Researchers may soon be able to develop an effective vaccine against peanut allergies in humans.
They estimate that 4–6 percent of all children in the United States are affected by food allergies, though other reports reveal that percentage to be much higher.
Of all food allergies, those to peanuts are the most common.
Food allergies do not yet have a cure, and allergic reactions can prove fatal. In fact, the only way to "prevent" allergies is to stay away from the allergen.
A new study, however, offers hope for people with peanut allergies, as a vaccine that has been 2 decades in the making has just been proven successful in mice.
The research — which has now been published in the Journal of Allergy and Clinical Immunology — was carried out by scientists at the University of Michigan in Ann Arbor. They were led by Jessica O'Konek, a researcher at the university's Food Allergy Center.
Stopping peanut allergies in mice
O'Konek and team explain that food allergies are caused by a faulty immune reaction, wherein the body overproduces antibodies called Immunoglobulin E (IgE).
This occurs as a result of a skewed immune response from immune cells called T helper 2 (Th2). In the new research, the scientists hypothesized that rerouting these Th2 cells might help to regulate the allergic immune response.
To test this hypothesis, O'Konek and colleagues sensitized mice to peanut proteins so that their immune system produced IgE antibodies and their Th2 cells behaved in the same way that they would in an allergic reaction.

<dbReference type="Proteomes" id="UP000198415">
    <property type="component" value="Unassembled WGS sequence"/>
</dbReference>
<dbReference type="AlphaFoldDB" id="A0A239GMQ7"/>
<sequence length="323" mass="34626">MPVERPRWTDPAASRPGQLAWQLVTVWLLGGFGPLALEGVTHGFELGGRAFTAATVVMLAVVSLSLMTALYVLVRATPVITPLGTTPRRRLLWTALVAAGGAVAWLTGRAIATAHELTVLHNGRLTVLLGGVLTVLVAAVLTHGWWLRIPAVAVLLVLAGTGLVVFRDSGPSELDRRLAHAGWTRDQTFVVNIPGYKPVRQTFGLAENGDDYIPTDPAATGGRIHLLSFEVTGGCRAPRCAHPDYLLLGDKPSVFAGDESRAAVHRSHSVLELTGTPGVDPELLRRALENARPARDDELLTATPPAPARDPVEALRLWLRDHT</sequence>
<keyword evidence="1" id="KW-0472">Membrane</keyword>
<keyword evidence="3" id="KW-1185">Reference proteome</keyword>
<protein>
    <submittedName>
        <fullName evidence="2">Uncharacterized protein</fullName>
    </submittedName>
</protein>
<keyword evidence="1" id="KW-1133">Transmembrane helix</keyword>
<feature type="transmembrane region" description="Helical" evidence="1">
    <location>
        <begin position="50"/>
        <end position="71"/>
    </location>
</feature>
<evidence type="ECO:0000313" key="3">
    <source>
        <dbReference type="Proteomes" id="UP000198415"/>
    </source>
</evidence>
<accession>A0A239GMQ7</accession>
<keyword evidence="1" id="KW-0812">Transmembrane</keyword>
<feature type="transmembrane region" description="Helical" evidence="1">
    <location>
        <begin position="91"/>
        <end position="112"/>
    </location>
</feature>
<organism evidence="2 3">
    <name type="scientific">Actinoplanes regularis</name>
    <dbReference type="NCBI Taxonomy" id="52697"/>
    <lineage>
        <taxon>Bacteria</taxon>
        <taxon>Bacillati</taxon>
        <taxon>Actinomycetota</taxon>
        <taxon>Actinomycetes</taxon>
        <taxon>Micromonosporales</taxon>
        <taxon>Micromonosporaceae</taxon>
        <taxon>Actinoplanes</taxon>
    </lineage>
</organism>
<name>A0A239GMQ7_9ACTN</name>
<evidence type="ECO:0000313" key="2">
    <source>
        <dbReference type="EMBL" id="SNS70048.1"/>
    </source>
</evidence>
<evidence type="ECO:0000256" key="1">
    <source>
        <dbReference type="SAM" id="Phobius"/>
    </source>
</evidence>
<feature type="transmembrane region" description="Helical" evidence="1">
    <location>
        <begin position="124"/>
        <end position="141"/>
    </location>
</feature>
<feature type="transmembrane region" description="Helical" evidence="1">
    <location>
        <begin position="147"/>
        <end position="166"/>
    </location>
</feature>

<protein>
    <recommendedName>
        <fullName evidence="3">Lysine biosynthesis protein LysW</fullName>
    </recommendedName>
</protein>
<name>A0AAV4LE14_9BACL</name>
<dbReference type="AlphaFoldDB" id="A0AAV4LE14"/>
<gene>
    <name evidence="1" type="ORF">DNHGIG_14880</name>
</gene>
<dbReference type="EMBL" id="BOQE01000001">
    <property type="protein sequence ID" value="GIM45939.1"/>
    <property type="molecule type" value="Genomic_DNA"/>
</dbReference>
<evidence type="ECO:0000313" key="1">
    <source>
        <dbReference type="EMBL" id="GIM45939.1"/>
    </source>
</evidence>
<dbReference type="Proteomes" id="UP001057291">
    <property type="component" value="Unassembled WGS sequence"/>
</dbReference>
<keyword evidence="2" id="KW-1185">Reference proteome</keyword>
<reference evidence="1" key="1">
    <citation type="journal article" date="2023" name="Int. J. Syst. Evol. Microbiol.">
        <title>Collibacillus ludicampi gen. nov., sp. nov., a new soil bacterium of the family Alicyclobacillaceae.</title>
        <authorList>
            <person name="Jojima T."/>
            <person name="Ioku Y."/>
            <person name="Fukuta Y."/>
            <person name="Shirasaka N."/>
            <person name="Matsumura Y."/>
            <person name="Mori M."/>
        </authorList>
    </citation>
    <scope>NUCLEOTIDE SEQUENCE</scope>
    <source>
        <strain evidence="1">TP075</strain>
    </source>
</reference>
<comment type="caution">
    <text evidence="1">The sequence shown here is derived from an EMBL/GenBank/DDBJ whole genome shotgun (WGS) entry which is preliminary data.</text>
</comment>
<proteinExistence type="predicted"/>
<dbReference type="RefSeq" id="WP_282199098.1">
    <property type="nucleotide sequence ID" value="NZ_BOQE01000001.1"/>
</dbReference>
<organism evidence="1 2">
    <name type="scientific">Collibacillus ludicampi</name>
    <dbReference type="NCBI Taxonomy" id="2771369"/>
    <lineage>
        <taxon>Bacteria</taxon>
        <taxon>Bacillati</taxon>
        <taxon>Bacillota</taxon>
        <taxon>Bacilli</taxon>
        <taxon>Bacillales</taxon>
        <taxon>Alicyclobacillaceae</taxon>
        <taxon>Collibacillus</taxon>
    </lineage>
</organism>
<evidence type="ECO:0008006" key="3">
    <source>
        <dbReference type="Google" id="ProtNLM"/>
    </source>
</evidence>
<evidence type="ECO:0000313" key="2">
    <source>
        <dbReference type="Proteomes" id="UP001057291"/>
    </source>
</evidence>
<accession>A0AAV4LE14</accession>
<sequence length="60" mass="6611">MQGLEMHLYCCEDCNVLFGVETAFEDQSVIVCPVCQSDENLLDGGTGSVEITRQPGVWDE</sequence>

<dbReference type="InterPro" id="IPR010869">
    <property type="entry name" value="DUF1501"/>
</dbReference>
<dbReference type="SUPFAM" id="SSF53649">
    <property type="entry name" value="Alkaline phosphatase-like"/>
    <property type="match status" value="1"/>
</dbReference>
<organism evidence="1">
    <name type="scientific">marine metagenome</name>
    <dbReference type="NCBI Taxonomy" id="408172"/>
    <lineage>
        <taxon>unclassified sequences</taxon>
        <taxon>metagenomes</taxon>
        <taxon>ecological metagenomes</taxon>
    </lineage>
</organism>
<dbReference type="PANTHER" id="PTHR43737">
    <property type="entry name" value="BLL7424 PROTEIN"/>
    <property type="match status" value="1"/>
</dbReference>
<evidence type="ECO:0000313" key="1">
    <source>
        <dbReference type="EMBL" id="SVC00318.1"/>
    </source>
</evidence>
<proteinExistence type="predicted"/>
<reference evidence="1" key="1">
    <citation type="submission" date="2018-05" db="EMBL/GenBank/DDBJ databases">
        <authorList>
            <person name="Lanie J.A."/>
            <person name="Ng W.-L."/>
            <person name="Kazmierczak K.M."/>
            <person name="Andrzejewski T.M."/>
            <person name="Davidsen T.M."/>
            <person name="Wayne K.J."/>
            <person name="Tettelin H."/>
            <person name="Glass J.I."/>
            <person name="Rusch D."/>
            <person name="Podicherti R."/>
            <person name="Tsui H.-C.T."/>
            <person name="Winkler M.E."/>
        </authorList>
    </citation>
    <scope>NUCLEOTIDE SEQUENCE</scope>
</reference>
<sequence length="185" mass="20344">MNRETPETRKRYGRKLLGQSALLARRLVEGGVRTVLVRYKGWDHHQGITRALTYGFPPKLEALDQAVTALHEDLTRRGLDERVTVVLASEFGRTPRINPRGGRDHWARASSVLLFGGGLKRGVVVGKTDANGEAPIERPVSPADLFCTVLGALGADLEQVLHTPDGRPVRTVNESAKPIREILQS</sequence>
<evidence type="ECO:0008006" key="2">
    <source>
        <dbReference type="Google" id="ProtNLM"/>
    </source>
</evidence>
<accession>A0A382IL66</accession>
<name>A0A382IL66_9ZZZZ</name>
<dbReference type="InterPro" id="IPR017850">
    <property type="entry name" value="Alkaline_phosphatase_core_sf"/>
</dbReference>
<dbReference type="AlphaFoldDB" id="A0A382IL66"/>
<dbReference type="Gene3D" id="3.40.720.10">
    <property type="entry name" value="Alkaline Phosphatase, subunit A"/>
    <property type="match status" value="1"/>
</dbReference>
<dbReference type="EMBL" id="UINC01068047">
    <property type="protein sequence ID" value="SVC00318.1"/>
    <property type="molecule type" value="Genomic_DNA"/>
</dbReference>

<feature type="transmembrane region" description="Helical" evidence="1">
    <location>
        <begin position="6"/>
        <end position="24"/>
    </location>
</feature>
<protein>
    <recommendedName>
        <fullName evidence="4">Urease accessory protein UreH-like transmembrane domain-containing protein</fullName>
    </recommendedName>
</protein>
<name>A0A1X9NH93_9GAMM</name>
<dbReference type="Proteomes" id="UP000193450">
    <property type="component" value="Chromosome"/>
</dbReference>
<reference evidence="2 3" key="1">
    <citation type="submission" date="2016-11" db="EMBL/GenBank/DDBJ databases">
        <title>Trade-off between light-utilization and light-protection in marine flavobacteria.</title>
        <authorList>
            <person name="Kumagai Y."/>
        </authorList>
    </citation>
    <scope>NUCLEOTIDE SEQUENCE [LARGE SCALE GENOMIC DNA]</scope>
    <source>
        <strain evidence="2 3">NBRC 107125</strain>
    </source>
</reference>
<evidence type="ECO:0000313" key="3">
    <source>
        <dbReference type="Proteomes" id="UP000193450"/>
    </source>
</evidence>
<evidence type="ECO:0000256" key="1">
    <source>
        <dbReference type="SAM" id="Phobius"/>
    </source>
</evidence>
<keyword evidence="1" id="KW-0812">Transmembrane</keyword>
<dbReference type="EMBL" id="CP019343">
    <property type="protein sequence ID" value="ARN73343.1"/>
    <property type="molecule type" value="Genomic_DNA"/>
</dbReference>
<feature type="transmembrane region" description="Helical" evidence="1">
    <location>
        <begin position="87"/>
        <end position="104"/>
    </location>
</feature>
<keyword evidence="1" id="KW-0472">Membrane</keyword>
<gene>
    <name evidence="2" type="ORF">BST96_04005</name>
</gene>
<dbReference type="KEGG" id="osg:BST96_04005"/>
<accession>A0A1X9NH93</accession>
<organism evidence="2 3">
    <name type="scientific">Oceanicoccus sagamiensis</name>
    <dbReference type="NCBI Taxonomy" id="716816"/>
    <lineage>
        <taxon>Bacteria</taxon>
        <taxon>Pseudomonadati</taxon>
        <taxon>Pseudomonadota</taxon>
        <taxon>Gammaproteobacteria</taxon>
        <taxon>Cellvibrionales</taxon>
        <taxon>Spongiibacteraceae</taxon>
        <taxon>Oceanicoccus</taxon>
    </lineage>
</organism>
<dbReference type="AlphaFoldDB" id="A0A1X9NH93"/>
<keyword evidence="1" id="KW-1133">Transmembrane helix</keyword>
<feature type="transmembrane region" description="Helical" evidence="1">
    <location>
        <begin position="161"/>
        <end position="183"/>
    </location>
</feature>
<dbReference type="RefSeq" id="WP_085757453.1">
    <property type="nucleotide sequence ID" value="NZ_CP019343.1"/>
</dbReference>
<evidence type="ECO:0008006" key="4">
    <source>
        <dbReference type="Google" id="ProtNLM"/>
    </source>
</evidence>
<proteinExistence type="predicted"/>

When exposed to peanuts, the rodents thusly sensitized developed the same allergic symptoms, such as itchy skin and obstructed breathing, as humans.
The researchers then administered the rodents one dose of the nasal vaccine per month for 3 months, and they measured their allergic response 2 weeks after the final dose.
The vaccine successfully protected the rodents from exposure to peanuts, with tests showing decreased activity of the Th2 cells, as well as decreased IgE antibodies.
"By redirecting the immune responses," explains O'Konek, "our vaccine not only suppresses the response but prevents the activation of cells that would initiate allergic reactions."
The researchers still need to assess precisely how long this protection lasts, but they are hopeful that the benefits will be long-lasting.
'Potential therapy of allergies in humans'
Once the researchers figure out whether or not they can prolong the benefits of the vaccine and fully grasp the mechanisms through which this vaccine suppresses allergies, the findings can be used to start a clinical trial for humans.
"Right now, the only FDA [Food and Drug Administration]-approved way to address food allergy is to avoid the food or suppress allergic reactions after they have already started," O'Konek says.
"Our goal is to use immunotherapy to change the immune system's response by developing a therapeutic vaccine for food allergies."
"Food allergy has exploded in prevalence and incidence, but we still know so little about it because there hasn't been that much research in the field," says senior study author Dr. James Baker, the director of the Mary H. Weiser Food Allergy Center at the University of Michigan.
"This research is also teaching us more about how food allergies develop and the science behind what needs to change in the immune system to treat them," he adds.
"We're changing the way the immune cells respond upon exposure to allergens [...] Importantly, we can do this after [the] allergy is established, which provides for potential therapy of allergies in humans."